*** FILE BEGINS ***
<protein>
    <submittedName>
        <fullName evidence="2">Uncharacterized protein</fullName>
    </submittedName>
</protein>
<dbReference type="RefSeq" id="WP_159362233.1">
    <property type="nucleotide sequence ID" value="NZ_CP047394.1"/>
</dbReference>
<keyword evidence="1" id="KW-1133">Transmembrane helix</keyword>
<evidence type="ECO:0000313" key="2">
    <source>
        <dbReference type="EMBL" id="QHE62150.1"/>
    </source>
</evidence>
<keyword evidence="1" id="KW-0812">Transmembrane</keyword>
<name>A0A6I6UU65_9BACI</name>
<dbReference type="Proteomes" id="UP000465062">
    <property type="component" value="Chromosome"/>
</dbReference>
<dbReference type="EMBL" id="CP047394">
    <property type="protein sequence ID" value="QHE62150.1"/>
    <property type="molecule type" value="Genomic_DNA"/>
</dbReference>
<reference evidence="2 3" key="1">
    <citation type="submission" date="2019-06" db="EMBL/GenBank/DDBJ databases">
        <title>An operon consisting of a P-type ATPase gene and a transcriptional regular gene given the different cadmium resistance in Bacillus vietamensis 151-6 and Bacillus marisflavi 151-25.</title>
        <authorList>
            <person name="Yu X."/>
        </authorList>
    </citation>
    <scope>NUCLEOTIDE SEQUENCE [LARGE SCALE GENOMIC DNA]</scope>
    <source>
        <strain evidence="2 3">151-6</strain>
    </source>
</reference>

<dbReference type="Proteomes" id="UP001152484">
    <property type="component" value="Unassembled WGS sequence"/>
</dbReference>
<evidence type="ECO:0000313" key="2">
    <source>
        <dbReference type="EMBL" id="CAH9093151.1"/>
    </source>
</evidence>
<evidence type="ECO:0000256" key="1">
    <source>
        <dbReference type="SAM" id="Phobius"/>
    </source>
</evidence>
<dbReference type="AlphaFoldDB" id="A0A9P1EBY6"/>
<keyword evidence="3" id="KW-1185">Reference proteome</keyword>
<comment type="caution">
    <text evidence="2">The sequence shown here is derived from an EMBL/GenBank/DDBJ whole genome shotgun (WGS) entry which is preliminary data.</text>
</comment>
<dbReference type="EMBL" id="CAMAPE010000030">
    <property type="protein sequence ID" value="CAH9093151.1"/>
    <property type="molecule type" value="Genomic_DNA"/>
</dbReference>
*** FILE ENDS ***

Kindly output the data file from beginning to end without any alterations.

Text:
<protein>
    <submittedName>
        <fullName evidence="2">Uncharacterized protein</fullName>
    </submittedName>
</protein>
<dbReference type="RefSeq" id="WP_159362233.1">
    <property type="nucleotide sequence ID" value="NZ_CP047394.1"/>
</dbReference>
<keyword evidence="1" id="KW-1133">Transmembrane helix</keyword>
<evidence type="ECO:0000313" key="2">
    <source>
        <dbReference type="EMBL" id="QHE62150.1"/>
    </source>
</evidence>
<keyword evidence="1" id="KW-0812">Transmembrane</keyword>
<name>A0A6I6UU65_9BACI</name>
<dbReference type="Proteomes" id="UP000465062">
    <property type="component" value="Chromosome"/>
</dbReference>
<dbReference type="EMBL" id="CP047394">
    <property type="protein sequence ID" value="QHE62150.1"/>
    <property type="molecule type" value="Genomic_DNA"/>
</dbReference>
<reference evidence="2 3" key="1">
    <citation type="submission" date="2019-06" db="EMBL/GenBank/DDBJ databases">
        <title>An operon consisting of a P-type ATPase gene and a transcriptional regular gene given the different cadmium resistance in Bacillus vietamensis 151-6 and Bacillus marisflavi 151-25.</title>
        <authorList>
            <person name="Yu X."/>
        </authorList>
    </citation>
    <scope>NUCLEOTIDE SEQUENCE [LARGE SCALE GENOMIC DNA]</scope>
    <source>
        <strain evidence="2 3">151-6</strain>
    </source>
</reference>

<dbReference type="Proteomes" id="UP001152484">
    <property type="component" value="Unassembled WGS sequence"/>
</dbReference>
<evidence type="ECO:0000313" key="2">
    <source>
        <dbReference type="EMBL" id="CAH9093151.1"/>
    </source>
</evidence>
<evidence type="ECO:0000256" key="1">
    <source>
        <dbReference type="SAM" id="Phobius"/>
    </source>
</evidence>
<dbReference type="AlphaFoldDB" id="A0A9P1EBY6"/>
<keyword evidence="3" id="KW-1185">Reference proteome</keyword>
<comment type="caution">
    <text evidence="2">The sequence shown here is derived from an EMBL/GenBank/DDBJ whole genome shotgun (WGS) entry which is preliminary data.</text>
</comment>
<dbReference type="EMBL" id="CAMAPE010000030">
    <property type="protein sequence ID" value="CAH9093151.1"/>
    <property type="molecule type" value="Genomic_DNA"/>
</dbReference>